Sri Lanka gets loan from IMF
The deal includes US$ 2.9 billion to be disbursed over 48 months. The next steps will depend on Sri Lanka's ability to comply with the demands of the lending agency, which calls for financial transparency and a crackdown on corruption. Japan urges China and India to come together to assess Sri Lanka’s debt restructuring.
Colombo (AsiaNews) – Yesterday Sri Lanka reached an agreement with the International Monetary Fund (IMF) for a 48 month, US$ 2.9 billion loan, a crucial step for the bankrupt country seeking to unlock foreign financing and restructure its debt.
The loan will be made under the IMF's Extended Fund Facility (EFF), which helps countries address balance of payments or cash flow problems.
In a statement the IMF said that the EFF will help Sri Lanka restore its macroeconomic stability and debt sustainability after the programme is approved by the bank's management and board.
At a briefing in the capital Colombo, IMF officials stressed the importance of moving swiftly on debt restructuring to obtain final loan approval.
For IMF's Senior Mission Chief Peter Breuer and Mission Chief Masahiro Nozaki, the timeline for the loan disbursement will “be difficult to ascertain” but they stressed the need for urgent aid to avert a humanitarian crisis.
“The impact has been disproportionately borne by the poor and vulnerable,” they warn in a statement.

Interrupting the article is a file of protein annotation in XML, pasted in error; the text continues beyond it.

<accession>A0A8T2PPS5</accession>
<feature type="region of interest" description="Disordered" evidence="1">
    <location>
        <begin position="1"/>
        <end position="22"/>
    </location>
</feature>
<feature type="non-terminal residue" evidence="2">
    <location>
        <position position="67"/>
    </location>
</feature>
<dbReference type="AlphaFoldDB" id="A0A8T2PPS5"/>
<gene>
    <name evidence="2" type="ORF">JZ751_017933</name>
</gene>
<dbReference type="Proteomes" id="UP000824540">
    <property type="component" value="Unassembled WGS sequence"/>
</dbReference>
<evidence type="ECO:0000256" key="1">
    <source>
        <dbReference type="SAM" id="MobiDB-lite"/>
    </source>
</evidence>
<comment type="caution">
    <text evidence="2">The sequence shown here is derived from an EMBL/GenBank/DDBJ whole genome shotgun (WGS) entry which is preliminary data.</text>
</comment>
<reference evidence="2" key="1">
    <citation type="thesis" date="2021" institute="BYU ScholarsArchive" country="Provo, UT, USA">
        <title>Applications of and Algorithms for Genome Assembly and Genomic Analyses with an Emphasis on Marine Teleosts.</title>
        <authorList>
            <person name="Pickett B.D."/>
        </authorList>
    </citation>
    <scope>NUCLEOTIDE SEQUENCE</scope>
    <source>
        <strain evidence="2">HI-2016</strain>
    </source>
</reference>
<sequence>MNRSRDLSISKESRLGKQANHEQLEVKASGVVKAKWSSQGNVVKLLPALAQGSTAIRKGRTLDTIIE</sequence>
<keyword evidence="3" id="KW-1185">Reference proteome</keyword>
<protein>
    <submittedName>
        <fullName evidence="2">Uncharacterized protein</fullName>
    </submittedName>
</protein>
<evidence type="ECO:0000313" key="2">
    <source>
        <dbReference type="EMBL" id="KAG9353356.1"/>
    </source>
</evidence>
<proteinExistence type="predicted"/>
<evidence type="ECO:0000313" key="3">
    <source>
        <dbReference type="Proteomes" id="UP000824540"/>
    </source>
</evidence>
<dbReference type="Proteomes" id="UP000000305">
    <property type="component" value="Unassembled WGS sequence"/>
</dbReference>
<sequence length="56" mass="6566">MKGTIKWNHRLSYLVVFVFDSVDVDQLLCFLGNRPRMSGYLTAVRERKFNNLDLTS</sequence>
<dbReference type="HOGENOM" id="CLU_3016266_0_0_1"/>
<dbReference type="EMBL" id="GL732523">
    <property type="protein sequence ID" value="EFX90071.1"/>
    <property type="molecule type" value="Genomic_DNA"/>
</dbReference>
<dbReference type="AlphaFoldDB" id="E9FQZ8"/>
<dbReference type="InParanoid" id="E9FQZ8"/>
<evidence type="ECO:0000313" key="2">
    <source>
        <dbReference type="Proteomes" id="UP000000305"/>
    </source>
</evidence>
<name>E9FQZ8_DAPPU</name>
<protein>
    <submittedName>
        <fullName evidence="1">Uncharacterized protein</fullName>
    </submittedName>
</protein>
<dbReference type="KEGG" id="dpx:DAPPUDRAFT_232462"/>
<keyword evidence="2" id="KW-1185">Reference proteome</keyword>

The loan, they add, will “aim to stabilize the economy, protect the livelihoods of the Sri Lankan people and prepare the ground for economic recovery and promote sustainable and inclusive growth.”
Thus far, “Vulnerabilities have grown owing to inadequate external buffers and an unsustainable public debt dynamic.”
Other reforms under the programme include curbing corruption and boosting financial transparency.
Sources in Sri Lanka’s Finance Ministry said that they are working with financial and legal advisors on a debt restructuring strategy to present to creditors in the coming weeks and provide updates on macroeconomic developments in key areas of the agreed reform package and on future steps.
Over the past few months, the island nation has been grappling with the worst economic crisis since independence (1948), resulting in political turmoil that has led to the formation of a new government.
Declining foreign exchange reserves, shortages of basic necessities, including food, fuel and medicine, and the highest inflation in Asia have devastated the economy.
According to top government sources, Sri Lanka is also negotiating with India, Japan and China for bridging financing since it needs an agreement among its "official creditors” before it can go to “bond holders”.
Some economic analysts note that it may take some time before aid arrives, depending on Sri Lanka's ability to reach agreements with its lenders and provide assurances that meet the IMF's tough belt-tightening targets.
Meanwhile, opposition MPs and some academics argue that “the agreement with the IMF is not a solution to Sri Lanka's debts; instead, it will lead to the privatisation of many establishments in the guise of restructuring them.”
For his part, Japanese Finance Minister Shunichi Suzuki today urged all creditor nations to discuss Sri Lanka’s debt restructuring since “it is important for all creditor nations, including China and India, to gather” to discuss such a goal.